There was the time he tried to explain to Seventeen Magazine that he’d had a nice platonic relationship with his co-star Ms. Woodley, but mangled it by saying, “I’ve never once wanted her sexually.” He delivered a good line to Elle about the virtues of monogamy, saying: “If you like someone and the sex is really good and you enjoy spending time together, why wouldn’t you make that person your girlfriend? Why go around dating random girls and having terrible sex when you can be with someone you really like?” But he didn’t really help himself when, talking about his time at LaGuardia (where he met that girlfriend), he said: “If you’re like me and you love dancers, you just have to walk up to the eighth floor and you can get one.” To which his interviewer, Mickey Rapkin, replied, “You make it sound like adopting a puppy.”
Upstairs at “Good Morning America,” he changed into a Tim Coppens jacket and True Religion jeans, talking about fashion and sounding less like an industry royal’s jaded progeny than a starry-eyed kid who has won the lottery and wants to bro out about it.
“The amount of stuff you get when you’re an actor and you’re in a clothing campaign!” he said, telling of a trip a little while back to Prada, for which he first started doing ad campaigns in 2015. “In the SoHo store, I literally went through and picked anything I wanted off the rack. That was an epic moment! Me and my stylist, John Tan, who’s here, were both, like, cracking up. We were like, are you kidding me? We made it!”
Characteristic of an actor in Hollywood’s current ecosystem, Mr. Elgort said that the vast majority of the money he had made came not from the eight movies he had acted in, but from various ancillary promotional activities. Those include branded Instagram posts, like the one he did in May for the e-luxury site Farfetch, wearing a tiger embroidered Off-White jacket alongside a caption that read: “Made easy may seem far-fetched but it isn’t. Thank you @farfetch for hooking me up w dope threads. In preparation for all this #babydriver press. I found everything I could need.”
“I didn’t earn it off ‘Baby Driver,’” he said.
By 8:30 a.m., it was time to appear on camera, a total lovefest that had him gabbing with both the co-host Rob Marciano and a cameraman, who kept jokingly pronouncing his name “Onsel” rather than “Ansel.”
If only he hadn’t answered a question about his formidable co-stars by saying, “Now that I’ve worked with Oscar winners, that’s how I want to keep it.”
The minute Mr. Elgort watched it afterward, he looked worried.
How stupid had that sounded, he asked? Would people think he was “ridiculous?”
Thankfully, it didn’t go viral.
Next was an appearance at “Live With Kelly and Ryan.” The crowd outside numbered around 30 and was even younger than at “G.M.A.”
In a changing area, Mr. Elgort put on a racecar driver-inspired Tommy Hilfiger outfit Mr. Tan had picked out.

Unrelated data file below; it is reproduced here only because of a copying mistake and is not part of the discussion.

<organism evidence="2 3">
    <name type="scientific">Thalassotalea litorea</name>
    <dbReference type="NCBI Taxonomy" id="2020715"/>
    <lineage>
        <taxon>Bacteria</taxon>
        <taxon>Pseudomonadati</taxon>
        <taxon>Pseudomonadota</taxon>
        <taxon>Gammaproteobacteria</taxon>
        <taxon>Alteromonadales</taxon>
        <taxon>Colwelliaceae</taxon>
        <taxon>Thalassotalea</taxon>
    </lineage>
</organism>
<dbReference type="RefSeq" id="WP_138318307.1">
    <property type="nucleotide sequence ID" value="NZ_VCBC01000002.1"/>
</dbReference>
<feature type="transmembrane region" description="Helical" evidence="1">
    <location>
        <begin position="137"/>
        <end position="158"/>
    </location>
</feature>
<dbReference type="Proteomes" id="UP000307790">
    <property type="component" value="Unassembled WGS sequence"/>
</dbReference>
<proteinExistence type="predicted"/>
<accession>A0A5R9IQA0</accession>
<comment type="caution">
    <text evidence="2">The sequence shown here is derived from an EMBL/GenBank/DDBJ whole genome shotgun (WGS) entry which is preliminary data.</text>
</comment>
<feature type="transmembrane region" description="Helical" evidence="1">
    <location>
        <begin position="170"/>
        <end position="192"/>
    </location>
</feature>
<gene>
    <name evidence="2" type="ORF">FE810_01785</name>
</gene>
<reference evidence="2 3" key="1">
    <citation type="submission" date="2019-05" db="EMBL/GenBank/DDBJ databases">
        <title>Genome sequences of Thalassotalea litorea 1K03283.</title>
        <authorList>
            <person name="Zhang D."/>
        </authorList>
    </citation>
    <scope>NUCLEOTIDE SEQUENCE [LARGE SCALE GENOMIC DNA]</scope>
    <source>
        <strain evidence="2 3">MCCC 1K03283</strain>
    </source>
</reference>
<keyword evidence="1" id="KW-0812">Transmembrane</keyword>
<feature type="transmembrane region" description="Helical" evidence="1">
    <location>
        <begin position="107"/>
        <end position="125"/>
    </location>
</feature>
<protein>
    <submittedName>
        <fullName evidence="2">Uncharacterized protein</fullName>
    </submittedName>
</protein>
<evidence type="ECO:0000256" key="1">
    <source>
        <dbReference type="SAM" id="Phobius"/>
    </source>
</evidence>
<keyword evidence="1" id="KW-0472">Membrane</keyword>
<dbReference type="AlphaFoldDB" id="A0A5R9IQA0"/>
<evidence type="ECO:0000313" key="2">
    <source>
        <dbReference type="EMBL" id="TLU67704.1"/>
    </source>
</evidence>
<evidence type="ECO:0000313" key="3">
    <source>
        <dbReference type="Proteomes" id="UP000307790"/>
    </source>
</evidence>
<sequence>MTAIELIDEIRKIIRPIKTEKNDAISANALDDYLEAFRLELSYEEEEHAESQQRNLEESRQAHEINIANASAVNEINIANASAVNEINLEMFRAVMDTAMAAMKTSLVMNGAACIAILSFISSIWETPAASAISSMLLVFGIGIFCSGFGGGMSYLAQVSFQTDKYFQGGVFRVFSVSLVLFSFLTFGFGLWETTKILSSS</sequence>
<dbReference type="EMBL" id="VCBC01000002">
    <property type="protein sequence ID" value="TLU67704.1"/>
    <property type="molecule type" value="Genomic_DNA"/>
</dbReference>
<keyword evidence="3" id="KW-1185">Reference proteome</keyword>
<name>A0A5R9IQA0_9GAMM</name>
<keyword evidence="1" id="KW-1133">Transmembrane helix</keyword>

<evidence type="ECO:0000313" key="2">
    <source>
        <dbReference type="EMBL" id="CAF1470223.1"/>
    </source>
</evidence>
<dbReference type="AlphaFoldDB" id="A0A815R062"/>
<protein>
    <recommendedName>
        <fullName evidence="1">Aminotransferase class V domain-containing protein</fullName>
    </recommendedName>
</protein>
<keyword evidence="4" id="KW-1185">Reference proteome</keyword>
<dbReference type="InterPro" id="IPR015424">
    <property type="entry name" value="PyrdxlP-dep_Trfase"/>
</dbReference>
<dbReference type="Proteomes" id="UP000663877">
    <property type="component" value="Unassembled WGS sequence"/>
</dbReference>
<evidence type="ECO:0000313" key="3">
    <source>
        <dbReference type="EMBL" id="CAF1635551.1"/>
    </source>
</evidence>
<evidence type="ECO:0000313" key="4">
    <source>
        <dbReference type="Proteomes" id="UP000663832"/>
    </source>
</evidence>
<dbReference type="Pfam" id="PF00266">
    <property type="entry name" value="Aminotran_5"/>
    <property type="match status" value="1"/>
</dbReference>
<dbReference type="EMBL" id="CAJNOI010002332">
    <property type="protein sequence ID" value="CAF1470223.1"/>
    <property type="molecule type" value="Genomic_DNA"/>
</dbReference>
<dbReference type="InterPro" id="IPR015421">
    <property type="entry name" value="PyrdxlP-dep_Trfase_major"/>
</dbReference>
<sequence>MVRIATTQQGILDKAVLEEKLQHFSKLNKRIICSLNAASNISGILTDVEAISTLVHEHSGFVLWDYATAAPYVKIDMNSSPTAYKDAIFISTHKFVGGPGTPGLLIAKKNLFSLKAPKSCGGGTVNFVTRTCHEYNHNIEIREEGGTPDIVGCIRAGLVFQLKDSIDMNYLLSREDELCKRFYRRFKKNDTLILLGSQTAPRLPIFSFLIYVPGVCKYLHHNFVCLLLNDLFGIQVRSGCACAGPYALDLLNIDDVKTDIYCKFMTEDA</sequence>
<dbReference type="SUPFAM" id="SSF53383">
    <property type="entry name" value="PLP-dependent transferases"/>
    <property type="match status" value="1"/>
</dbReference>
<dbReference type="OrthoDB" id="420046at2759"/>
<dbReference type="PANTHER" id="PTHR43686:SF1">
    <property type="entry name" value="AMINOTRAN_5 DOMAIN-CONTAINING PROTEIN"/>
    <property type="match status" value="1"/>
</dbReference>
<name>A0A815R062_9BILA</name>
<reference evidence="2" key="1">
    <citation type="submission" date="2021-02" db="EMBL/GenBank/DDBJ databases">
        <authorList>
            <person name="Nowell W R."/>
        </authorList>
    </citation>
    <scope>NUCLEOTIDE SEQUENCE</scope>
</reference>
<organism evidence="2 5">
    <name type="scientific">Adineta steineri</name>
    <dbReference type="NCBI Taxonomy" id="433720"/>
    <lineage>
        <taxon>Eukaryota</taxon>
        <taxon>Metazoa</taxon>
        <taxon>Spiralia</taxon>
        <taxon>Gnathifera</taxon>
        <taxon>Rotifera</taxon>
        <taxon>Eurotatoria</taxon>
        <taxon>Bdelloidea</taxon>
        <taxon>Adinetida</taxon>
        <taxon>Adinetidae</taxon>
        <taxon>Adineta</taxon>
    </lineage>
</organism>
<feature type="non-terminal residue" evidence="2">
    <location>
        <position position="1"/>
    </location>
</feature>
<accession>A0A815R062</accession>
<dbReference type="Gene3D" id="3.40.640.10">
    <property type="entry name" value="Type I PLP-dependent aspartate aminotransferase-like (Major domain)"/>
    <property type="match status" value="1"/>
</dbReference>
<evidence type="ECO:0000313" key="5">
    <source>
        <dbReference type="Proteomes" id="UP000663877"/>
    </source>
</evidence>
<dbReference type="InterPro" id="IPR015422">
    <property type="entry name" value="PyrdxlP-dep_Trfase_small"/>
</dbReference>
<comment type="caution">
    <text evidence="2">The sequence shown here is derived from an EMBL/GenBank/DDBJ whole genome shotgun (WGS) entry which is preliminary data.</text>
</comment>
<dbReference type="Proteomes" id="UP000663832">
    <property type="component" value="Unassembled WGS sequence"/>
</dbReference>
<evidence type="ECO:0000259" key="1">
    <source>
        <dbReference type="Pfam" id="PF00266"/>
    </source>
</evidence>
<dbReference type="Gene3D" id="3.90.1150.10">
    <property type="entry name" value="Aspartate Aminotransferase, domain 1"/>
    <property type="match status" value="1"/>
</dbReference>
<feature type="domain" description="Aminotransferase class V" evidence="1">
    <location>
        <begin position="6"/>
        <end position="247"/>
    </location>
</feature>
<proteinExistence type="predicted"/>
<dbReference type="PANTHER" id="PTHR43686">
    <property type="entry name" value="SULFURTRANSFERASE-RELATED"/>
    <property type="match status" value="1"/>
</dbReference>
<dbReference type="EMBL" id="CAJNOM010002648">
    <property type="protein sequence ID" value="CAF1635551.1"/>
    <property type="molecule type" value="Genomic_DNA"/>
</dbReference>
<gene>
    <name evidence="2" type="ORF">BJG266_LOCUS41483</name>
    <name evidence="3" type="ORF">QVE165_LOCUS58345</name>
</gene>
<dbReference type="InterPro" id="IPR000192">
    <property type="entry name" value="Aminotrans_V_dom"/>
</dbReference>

The actor quickly realized he might be making a fashion mistake — “What am I wearing?” he said — but with three minutes to airtime, little could be done about it.
So what if Mr. Seacrest said: “I’m looking at your shirt, your jacket and your shoes. You’re very stylish,” practically italicizing the last word, before adding this closer: “I bet you’ve never had a fashion faux pas.”
Mr. Elgort knew what to do with an insult wrapped as a gift, so he looked out at the audience and went for broke.
“I certainly have,” he said, shaking his head in dismay. “I bet there are some people who have something to say about what I’m wearing today.”
The three shot the breeze for about five minutes, then did a dancing game during which Mr. Elgort clearly outshined his two hosts in the areas of hip-hop, disco and swing. And when Mr. Seacrest made a failed attempt at salsa, his guest gave a somewhat withering estimation of his skills.
“Embarrassing,” he said, before another costume change, another interview (this time just upstairs with Peter Travers).
At 11, Mr. Elgort climbed into his Escalade and headed downtown, bound for MTV.
Having been up since 5:30 a.m. with nothing to eat but a doughnut peach, he was hungry. Told by a publicist that he was not due there until noon and could indeed get a bite, Mr. Elgort had but one response: “Do we get to use the Sony credit card?”
The Escalade ambled west and Mr. Elgort pointed out the window to the School of American Ballet’s Lincoln Center headquarters. A moment later, he passed another landmark from his life.
“LaGuardia!” he said.
The biggest news of the day came a minute later through his phone.
“Yo! Phil Jackson is gone from the Knicks!” he screamed out. “That is nuts.”
Despite the team’s penchant for losing, Mr. Elgort hasn’t give up on them. “It’s a little brutal, but I don’t care,” he said.
Certainly not when he gets to sit courtside, yet another perk of being newly famous.
“They invite me to any game I want! It’s the greatest,” Mr. Elgort said.
Mulling lunch options, he said he thought he should do something a little bit fancy. Perhaps the Standard Grill.
But what he really wanted was Chipotle.